Career Services hosting weekly meetings

Weston Hopkins, Editor-in-Chief

The Los Medanos College Transfer and Career Services have added a new remote service to their roster for the fall semester, the Career Design Studio. The studio is spearheaded by LMC Career Exploration Program Coordinator Edward Beanes and Adjunct Career Counselor and Instructor Mark Isham. 

“The Career Design Studio is an opportunity for LMC students to improve their career literacy by attending virtual workshops offered by the LMC Career Services staff and participating in activities and question-and-answer sessions in a group setting,” Beanes wrote in an email.

The Career Design Studio’s purpose is to give students the opportunity to receive weekly career advice and support in a group context. 

“Maybe you’ve heard the old proverb, ‘Give someone a fish and they eat for a day. Teach someone to fish and they eat for a lifetime?’ Well, we’re hoping to teach LMC students how to fish for their careers so they can leave LMC equipped with essential career survival tools,” wrote Beanes. 

The Career Design Studio will tackle a variety of topics week-to-week, the Sept. 10 meeting was all about things to consider when choosing a major and career. Isham began his presentation describing seven points of consideration when choosing a major, which were, values, interests, personality, experience, knowledge, needs and skills, which are encompassed by culture and identity.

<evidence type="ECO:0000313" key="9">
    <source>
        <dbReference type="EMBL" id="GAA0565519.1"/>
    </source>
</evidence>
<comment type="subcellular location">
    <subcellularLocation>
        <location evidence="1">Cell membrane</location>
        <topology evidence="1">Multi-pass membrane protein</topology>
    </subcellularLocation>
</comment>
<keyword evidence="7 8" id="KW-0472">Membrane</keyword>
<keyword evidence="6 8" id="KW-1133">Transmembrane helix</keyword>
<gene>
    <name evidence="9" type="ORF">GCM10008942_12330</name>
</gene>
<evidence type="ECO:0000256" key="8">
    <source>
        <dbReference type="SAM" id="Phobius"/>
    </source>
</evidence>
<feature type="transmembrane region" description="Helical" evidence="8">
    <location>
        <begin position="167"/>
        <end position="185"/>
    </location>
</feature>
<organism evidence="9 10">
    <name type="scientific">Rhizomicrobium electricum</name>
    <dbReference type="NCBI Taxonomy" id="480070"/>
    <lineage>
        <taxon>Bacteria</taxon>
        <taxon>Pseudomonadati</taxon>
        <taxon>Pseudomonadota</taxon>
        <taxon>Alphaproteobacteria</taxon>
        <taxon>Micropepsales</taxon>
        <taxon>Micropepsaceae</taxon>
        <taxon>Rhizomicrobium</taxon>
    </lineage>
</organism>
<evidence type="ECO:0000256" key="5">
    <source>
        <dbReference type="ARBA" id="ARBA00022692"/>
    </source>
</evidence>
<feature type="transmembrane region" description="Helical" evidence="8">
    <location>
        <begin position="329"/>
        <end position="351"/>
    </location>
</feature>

What’s important to you and why? What holds your attention for a prolonged period of time? What do you know, and how do you know it? Were just some of the questions Isham would ask, in order to help students better understand what they should be thinking about when deciding on a major. 

Later, Isham introduces three major and career assessments, Career Coach, Find Your Grind and Multiple Intelligences, all of which are free-to-use. 

“An assessment is like a questionnaire that you fill out and then after you fill it out you get results that indicate things such as preferences, personality types and interests that help to describe you,” said Isham. 

After filling out the assessments, students will receive suggested majors and careers that fit the answers that they gave. Once a student receives their results, the assessment websites allow students to browse through different majors and career fields related to their results. Beanes had planned to follow-up Isham’s presentation with a custom game of Jeopardy, asking questions related to the topics that were brought up during the meeting, but due to a lack of time, students were unable to play. 

The Career Design Studio will take place every Thursday at 3 p.m. through Zoom. Next week’s topic revolves around finding work during a pandemic. To receive the Zoom link or to find out more about the career assessments, please visit the LMC website. For more information on the Career Design Studio, please contact any of the Transfer and Career Services staff listed here.